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HEALTH-CHILE: Teen Pregnancy Bucks Global Downward Trend

Daniela Estrada

SANTIAGO, Feb 26 2007 (IPS) - She is only 24 and has already had three children. The first was born when she was 14, the second when she was 20, and the third, who she gave in adoption, was born just a few weeks ago. Her story is a reflection of teen pregnancy and early motherhood, which are on the rise in Chile.

She did not want to reveal her name – we will call her Claudia – but she did agree to share her story, which contains elements common to many teen mothers: a difficult childhood fraught with poverty, domestic violence and alcoholism.

“I have worked hard since I was 10, going to school in the evenings. In my house there were economic problems and alcoholism, and my father physically abused my mother,” said Claudia.

“The father of my oldest daughter left me after physically mistreating me for a year and a half,” she said. “He smoked ‘pasta base’ (cocaine sulphate) and drank a lot too. He forced me to do drugs during the pregnancy, and in the first five months of my little girl’s life.”

Claudia has good memories of the father of her second child, who assumed his paternal responsibilities. But the father of her third baby, a married man, abandoned her when he found out she was pregnant.

Because she was not in a position to properly raise her third child, she decided to give him a chance for a better life, and gave him up for adoption through the San José Foundation for Adoption, a private non-profit institution linked to the Catholic Church.

More than 30,000 adolescents between the ages of 15 and 19 give birth every year in this country of 15.6 million people, according to Health Ministry statistics. From 1990 to 2003, the proportion of live births to teenage mothers rose from 13.8 percent of all births to 14.9 percent, reaching a record of 16.2 percent in 1998.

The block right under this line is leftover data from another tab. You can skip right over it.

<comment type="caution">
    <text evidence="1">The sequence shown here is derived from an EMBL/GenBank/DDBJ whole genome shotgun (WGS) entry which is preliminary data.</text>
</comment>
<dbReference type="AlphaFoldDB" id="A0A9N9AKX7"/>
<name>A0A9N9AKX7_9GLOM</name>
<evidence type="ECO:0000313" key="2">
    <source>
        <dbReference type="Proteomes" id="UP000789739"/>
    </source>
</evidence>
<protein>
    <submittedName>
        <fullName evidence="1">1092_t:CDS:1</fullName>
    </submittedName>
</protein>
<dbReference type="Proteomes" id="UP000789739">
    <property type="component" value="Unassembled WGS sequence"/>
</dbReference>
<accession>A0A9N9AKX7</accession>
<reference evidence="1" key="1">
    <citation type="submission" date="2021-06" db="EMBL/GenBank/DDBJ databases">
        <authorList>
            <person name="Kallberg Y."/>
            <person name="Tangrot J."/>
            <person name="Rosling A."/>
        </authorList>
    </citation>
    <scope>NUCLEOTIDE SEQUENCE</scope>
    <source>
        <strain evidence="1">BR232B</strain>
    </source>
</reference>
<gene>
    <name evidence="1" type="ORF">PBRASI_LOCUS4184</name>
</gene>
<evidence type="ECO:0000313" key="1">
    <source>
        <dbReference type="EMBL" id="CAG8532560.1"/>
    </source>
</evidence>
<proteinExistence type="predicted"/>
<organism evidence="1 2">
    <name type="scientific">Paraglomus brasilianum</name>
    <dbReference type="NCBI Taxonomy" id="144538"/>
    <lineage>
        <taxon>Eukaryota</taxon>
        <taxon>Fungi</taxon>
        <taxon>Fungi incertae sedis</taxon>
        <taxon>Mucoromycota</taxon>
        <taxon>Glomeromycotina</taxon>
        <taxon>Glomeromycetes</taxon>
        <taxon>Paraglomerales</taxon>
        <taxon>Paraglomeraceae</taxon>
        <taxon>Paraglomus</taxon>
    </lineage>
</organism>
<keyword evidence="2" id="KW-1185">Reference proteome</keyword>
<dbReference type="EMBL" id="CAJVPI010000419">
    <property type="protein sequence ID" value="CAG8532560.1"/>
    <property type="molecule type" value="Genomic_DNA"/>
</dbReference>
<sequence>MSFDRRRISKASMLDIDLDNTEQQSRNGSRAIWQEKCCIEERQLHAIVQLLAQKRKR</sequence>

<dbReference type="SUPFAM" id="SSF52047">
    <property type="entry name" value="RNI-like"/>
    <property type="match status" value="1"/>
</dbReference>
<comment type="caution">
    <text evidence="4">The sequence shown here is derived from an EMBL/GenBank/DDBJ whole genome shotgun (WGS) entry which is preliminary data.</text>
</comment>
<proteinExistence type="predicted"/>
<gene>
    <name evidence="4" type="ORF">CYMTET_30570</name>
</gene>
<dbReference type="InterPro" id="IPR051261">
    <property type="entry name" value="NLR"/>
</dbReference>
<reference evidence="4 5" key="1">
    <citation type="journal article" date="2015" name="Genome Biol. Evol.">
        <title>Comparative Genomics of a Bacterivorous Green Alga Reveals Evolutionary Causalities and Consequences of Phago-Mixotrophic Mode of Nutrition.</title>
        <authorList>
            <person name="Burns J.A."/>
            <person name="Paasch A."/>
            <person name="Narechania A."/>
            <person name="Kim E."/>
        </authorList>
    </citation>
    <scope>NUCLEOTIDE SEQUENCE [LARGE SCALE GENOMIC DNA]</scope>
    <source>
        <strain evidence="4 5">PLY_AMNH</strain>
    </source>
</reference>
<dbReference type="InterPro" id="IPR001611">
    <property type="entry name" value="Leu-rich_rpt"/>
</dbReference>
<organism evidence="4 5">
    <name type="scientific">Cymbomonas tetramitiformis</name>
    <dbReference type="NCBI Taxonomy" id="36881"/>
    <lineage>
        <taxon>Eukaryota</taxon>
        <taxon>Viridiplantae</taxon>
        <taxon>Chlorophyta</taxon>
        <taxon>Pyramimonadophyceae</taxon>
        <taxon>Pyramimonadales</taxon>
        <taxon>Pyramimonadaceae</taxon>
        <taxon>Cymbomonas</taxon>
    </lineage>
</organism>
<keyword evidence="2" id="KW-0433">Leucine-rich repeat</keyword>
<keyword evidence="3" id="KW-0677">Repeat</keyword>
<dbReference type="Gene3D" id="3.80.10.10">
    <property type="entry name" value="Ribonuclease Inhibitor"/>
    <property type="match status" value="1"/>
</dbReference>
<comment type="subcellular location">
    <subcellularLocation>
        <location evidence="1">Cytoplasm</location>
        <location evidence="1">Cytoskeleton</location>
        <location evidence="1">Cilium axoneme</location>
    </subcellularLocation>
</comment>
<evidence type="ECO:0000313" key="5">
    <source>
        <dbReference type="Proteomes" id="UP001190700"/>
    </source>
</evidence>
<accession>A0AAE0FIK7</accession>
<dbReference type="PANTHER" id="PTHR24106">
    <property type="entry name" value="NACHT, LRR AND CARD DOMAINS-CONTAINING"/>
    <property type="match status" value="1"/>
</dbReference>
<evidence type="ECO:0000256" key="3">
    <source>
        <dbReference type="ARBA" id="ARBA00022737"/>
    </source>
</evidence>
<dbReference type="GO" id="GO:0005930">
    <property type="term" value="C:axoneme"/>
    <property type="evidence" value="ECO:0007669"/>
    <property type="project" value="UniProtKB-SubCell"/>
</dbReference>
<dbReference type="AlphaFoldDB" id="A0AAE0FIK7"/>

Teen pregnancy is on the rise in Chile, as it is in most of the countries of Latin America and the Caribbean – with the exception of Belize, Guatemala, Nicaragua and Paraguay – by contrast with the global downward trend seen in birth rates among both adults and adolescents since the 1970s, as indicated by the United Nations Department of Economic and Social Affairs (UNDESA) projections for 2007.

Fertility rates among adult women have also declined in this region. According to UNDESA figures, this year’s global birth rate will average 2.55 children per woman, compared to 2.38 for Latin America and the Caribbean.

But with respect to teen pregnancy, the global rate is projected at 52.9 pregnancies per 1,000 female adolescents, and the rate for Latin America and the Caribbean at 75.68 per 1,000.

The quarterly bulletin published in January by the Economic Commission for Latin America and the Caribbean (ECLAC) and the United Nations Children’s Fund (UNICEF) expresses concern over the rising teen pregnancy rates in the region.

Teenage maternity is a grave problem in Latin America and the Caribbean as it is not declining, and because it involves greater reproductive health risks than among adult women, and places teenage mothers at risk for life-long social exclusion, since most are poor and single and have little to no formal education, says the bulletin.

Pregnant girls under 18 are at higher risk of pregnancy, birth and postpartum complications, such as hypertension, eclampsia, anemia and difficult labour and childbirth as a result of cephalopelvic disproportion – all of which are causes of maternal mortality.

The infant mortality rate for babies born to teenage mothers is also higher. In 2003, 17 of the 994 babies (1.7 percent) born to mothers under 15 died, as did 335 of the 33,838 babies (1.0 percent) born to mothers between the ages of 15 and 19.

Consequently, adolescent maternity threatens Chile’s prospects of reaching the Millennium Development Goals (MDGs) agreed by the international community in 2000, particularly the targets of cutting the maternal mortality rate by three-quarters and the mortality rate among children under five by two-thirds from 1990 levels, by 2015, as well as the goals for reducing poverty and achieving universal primary education.

A decline in the age of sexual activity and low rates of birth control usage among adolescent boys and girls are two of the reasons that explain the diverging trends of teen and adult pregnancy rates in the region, says the report.